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Monetary Independence in Emerging Markets; Does the Exchange Rate Regime Make a Difference?

  • Thomas Philippon
  • Jeromin Zettelmeyer
  • Eduardo Borensztein

This paper compares the impact of shocks to U.S. interest rates and emerging market bond spreads on domestic interest rates and exchange rates across several emerging market economies with different exchange rate regimes. Consistent with conventional priors, the results indicate that interest rates in Hong Kong react much more to U.S. interest rate shocks and shocks to international risk premia than interest rates in Singapore. The results are less clearcut in the comparison of Argentina and Mexico: While interest rates (and the exchange rate) in Mexico seem to react less to U.S. interest rate shocks, they react about the same to bond spread shocks, in addition to a significant impact on the exchange rate.

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Paper provided by International Monetary Fund in its series IMF Working Papers with number 01/1.

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Length: 49
Date of creation: 01 Jan 2001
Date of revision:
Handle: RePEc:imf:imfwpa:01/1
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  1. Reinhart, Carmen & Calvo, Guillermo, 1999. "Capital Flow Reversals,the Exchange Rate Debate,and Dollarization," MPRA Paper 8951, University Library of Munich, Germany.
  2. Ricardo Hausmann & Michael Gavin & Carmen Pagés-Serra & Ernesto H. Stein, 1999. "Financial Turmoil and Choice of Exchange Rate Regime," Research Department Publications 4170, Inter-American Development Bank, Research Department.
  3. Kuttner, Kenneth N., 2001. "Monetary policy surprises and interest rates: Evidence from the Fed funds futures market," Journal of Monetary Economics, Elsevier, vol. 47(3), pages 523-544, June.
  4. Flood, Robert P. & Rose, Andrew K., 1995. "Fixing exchange rates A virtual quest for fundamentals," Journal of Monetary Economics, Elsevier, vol. 36(1), pages 3-37, August.
  5. Guillermo A. Calvo & Carmen M. Reinhart, 2000. "Fear of Floating," NBER Working Papers 7993, National Bureau of Economic Research, Inc.
  6. Aghion, Philippe & Bacchetta, Philippe & Banerjee, Abhijit, 2000. "Currency Crises and Monetary Policy in an Economy with Credit Constraints," CEPR Discussion Papers 2529, C.E.P.R. Discussion Papers.
  7. Hausmann, Ricardo & Panizza, Ugo & Stein, Ernesto, 2001. "Why do countries float the way they float?," Journal of Development Economics, Elsevier, vol. 66(2), pages 387-414, December.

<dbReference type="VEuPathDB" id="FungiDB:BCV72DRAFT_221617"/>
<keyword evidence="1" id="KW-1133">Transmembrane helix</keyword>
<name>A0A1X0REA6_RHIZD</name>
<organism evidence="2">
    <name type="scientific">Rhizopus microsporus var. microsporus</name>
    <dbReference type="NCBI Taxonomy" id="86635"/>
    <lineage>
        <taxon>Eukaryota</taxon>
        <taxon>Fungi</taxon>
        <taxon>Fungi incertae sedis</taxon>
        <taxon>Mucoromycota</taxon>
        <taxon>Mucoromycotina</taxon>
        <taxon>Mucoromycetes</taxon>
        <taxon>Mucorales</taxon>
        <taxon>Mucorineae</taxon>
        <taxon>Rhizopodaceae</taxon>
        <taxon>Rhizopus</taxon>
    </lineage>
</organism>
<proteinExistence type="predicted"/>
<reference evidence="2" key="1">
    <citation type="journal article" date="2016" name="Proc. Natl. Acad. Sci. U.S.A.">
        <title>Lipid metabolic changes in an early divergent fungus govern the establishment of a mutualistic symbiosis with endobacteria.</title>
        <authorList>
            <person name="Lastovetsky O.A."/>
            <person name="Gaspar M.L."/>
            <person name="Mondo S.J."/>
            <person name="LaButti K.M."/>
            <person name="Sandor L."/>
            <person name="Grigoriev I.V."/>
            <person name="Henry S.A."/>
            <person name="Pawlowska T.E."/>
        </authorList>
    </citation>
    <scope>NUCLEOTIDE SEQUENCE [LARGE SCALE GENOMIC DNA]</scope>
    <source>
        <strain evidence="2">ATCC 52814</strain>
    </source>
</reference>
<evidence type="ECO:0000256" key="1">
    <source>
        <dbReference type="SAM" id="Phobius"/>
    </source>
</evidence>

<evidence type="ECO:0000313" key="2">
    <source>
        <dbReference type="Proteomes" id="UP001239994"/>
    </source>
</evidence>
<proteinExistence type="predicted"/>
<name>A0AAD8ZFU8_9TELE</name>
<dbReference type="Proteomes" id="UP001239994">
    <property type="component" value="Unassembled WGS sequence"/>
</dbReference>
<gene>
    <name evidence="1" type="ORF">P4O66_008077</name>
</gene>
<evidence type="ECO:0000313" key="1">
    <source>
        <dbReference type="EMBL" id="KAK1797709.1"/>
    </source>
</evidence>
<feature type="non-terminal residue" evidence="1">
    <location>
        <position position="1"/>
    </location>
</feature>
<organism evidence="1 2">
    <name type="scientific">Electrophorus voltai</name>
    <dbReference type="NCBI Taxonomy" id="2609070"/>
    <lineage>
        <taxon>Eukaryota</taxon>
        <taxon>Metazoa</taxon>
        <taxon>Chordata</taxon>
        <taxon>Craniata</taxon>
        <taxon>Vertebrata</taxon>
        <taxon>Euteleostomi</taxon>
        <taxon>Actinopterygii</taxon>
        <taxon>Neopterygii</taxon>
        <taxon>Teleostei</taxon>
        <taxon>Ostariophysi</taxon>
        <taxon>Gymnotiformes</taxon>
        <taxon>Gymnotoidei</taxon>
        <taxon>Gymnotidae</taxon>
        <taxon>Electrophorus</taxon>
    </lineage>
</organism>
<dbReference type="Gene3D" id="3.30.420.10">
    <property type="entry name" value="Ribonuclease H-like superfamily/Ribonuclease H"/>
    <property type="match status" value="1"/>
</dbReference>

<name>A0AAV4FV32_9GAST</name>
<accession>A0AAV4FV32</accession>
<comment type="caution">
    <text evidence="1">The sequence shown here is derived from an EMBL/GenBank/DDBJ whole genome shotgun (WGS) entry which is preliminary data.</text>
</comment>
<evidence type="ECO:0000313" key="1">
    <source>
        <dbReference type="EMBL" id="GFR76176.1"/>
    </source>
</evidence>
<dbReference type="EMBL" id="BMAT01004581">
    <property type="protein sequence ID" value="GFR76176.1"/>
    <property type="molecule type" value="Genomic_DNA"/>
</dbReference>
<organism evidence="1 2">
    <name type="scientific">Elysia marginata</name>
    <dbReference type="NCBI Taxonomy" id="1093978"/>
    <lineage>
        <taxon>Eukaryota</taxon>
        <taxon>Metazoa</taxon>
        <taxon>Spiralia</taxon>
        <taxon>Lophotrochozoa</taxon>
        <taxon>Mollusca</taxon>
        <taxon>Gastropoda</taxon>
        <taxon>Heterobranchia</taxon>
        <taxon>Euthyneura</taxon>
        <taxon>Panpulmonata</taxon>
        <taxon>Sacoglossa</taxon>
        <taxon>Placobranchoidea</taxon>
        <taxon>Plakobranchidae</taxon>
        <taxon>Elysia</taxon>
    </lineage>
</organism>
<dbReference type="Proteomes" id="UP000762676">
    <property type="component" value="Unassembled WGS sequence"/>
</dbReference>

8. Eduardo Borensztein & Andrew Berg, 2000. "The Pros and Cons of Full Dollarization," IMF Working Papers 00/50, International Monetary Fund.
  9. Fabio Canova, 2003. "The transmission of US shocks to Latin America," Economics Working Papers 925, Department of Economics and Business, Universitat Pompeu Fabra, revised Jun 2004.
  10. Olivier Jeanne & Andrew K. Rose, 2002. "Noise Trading And Exchange Rate Regimes," The Quarterly Journal of Economics, MIT Press, vol. 117(2), pages 537-569, May.
  11. Frankel, Jeffrey & Schmukler, Sergio & Serven, Luis, 2000. "Global transmission of interest rates : monetary independence and the currency regime," Policy Research Working Paper Series 2424, The World Bank.
  12. Christopher A. Sims, 1992. "Interpreting the Macroeconomic Time Series Facts: The Effects of Monetary Policy," Cowles Foundation Discussion Papers 1011, Cowles Foundation for Research in Economics, Yale University.
  13. Ricardo Hausmann & Michael Gavin & Carmen Pagés-Serra & Ernesto H. Stein, 1999. "Financial Turmoil and the Choice of Exchange Rate Regime," IDB Publications (Working Papers) 4128, Inter-American Development Bank.
  14. Joel T. Krueger & Kenneth N. Kuttner, 1995. "The Fed funds futures rate as a predictor of Federal Reserve policy," Working Paper Series, Macroeconomic Issues 95-4, Federal Reserve Bank of Chicago.
  15. Vittorio Grilli & Nouriel Roubini, 1995. "Liquidity and Exchange Rates: Puzzling Evidence from the G-7 Countries," Working Papers 95-17, New York University, Leonard N. Stern School of Business, Department of Economics.
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